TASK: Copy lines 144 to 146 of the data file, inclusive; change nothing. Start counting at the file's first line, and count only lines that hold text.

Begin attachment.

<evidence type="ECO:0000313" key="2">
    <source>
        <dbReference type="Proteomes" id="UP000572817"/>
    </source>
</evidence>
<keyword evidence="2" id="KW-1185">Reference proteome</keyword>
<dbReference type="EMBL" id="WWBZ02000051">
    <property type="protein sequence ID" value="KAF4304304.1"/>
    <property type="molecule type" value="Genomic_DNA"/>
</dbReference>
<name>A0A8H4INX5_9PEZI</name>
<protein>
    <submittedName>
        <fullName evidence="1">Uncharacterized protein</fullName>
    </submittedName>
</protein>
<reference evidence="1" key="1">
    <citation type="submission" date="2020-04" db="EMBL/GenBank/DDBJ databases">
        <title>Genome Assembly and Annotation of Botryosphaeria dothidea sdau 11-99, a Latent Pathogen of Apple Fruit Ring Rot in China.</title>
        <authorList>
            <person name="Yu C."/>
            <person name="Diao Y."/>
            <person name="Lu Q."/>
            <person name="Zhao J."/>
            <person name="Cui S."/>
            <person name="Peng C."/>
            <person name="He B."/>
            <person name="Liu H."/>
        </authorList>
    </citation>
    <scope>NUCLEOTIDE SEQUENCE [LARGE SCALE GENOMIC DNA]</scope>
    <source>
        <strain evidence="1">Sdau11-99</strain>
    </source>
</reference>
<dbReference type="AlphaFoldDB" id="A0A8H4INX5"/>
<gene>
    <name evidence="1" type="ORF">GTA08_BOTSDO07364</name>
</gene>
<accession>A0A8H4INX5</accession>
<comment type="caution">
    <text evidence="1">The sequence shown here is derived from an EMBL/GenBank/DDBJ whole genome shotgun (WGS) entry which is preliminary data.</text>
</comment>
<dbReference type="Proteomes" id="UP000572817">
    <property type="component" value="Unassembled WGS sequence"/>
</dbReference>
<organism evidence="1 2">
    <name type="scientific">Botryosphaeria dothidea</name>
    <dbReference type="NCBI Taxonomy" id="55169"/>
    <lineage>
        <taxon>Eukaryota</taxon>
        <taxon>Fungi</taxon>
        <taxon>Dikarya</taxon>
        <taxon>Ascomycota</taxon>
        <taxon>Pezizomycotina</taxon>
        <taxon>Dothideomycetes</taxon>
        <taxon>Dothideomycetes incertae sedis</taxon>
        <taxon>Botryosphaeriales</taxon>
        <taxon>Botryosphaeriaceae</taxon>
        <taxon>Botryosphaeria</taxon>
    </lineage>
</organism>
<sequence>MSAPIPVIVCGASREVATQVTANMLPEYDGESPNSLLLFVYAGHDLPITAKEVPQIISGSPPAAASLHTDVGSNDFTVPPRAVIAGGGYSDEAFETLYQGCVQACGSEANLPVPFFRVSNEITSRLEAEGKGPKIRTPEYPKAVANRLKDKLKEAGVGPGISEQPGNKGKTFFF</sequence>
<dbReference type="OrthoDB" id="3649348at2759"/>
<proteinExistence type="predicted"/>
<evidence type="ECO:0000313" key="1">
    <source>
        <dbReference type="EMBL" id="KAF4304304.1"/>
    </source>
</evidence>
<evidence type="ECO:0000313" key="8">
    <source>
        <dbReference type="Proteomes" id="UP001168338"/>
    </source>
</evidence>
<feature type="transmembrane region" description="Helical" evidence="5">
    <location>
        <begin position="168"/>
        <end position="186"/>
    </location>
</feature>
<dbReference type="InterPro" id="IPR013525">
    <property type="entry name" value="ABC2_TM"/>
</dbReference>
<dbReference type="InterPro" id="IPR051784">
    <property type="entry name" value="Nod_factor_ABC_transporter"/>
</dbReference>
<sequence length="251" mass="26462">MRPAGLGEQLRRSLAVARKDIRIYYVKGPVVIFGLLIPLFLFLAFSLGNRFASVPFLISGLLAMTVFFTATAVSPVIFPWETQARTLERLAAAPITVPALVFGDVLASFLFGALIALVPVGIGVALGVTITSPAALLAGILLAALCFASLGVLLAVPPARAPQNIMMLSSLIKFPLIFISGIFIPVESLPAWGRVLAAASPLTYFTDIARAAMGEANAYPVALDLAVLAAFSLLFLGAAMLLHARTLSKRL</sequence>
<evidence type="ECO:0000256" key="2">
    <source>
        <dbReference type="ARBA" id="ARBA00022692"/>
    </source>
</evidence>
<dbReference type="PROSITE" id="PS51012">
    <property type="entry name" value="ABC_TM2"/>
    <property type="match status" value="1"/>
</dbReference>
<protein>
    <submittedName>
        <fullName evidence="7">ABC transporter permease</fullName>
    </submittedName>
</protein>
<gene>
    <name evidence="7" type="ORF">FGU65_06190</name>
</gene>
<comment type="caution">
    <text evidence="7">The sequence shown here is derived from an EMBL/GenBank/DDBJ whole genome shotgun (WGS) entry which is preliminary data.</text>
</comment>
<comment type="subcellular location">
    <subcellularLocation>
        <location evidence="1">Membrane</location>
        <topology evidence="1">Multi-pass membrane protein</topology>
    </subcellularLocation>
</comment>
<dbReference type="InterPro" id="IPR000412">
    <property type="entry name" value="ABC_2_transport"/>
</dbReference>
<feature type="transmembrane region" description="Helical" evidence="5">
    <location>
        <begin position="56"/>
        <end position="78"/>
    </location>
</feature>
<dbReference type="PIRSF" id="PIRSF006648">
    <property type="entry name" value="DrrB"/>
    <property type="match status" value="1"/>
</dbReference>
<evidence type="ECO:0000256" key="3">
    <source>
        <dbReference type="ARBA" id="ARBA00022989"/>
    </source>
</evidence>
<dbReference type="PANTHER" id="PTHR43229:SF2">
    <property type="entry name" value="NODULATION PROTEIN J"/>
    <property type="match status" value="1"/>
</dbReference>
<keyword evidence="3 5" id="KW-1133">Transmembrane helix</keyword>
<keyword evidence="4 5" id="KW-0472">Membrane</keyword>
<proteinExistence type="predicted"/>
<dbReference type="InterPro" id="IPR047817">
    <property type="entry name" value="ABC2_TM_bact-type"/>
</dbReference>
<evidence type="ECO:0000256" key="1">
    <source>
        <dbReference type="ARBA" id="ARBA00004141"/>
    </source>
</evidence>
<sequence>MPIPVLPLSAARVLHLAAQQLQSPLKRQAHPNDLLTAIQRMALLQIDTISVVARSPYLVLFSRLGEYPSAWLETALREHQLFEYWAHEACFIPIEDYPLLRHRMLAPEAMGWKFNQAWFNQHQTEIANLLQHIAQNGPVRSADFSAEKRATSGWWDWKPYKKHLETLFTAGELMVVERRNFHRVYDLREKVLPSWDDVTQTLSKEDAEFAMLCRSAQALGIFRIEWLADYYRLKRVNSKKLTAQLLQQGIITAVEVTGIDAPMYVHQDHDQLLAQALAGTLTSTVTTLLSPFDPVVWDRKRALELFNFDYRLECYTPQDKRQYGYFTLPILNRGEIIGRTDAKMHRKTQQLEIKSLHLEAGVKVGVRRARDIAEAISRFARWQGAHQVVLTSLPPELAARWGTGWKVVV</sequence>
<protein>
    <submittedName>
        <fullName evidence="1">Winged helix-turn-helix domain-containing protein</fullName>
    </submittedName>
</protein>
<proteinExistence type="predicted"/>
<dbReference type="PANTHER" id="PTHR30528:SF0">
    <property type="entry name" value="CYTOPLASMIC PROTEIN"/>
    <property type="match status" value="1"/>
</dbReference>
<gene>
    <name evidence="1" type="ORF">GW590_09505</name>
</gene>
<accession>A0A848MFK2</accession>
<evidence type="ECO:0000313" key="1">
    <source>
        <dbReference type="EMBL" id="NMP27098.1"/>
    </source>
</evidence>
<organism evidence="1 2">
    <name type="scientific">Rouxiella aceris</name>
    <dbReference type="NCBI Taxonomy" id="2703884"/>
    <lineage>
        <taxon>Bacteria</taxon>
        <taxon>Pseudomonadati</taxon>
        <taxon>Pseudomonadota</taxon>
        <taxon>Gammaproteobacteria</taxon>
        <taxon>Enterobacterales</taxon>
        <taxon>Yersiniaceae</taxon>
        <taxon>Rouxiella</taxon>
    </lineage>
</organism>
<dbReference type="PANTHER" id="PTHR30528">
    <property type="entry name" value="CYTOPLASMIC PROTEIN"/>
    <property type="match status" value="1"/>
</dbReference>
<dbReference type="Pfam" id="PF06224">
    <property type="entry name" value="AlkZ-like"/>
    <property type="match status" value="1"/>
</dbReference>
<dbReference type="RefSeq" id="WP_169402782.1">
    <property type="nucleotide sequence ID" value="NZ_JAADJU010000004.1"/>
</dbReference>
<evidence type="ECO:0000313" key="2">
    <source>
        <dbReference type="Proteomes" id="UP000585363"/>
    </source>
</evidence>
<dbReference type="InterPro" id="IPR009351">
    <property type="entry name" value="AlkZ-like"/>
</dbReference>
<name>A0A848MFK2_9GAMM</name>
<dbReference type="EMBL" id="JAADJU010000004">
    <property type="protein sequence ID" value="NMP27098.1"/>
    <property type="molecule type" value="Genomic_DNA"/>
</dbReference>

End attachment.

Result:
    <source>
        <dbReference type="ARBA" id="ARBA00004141"/>
    </source>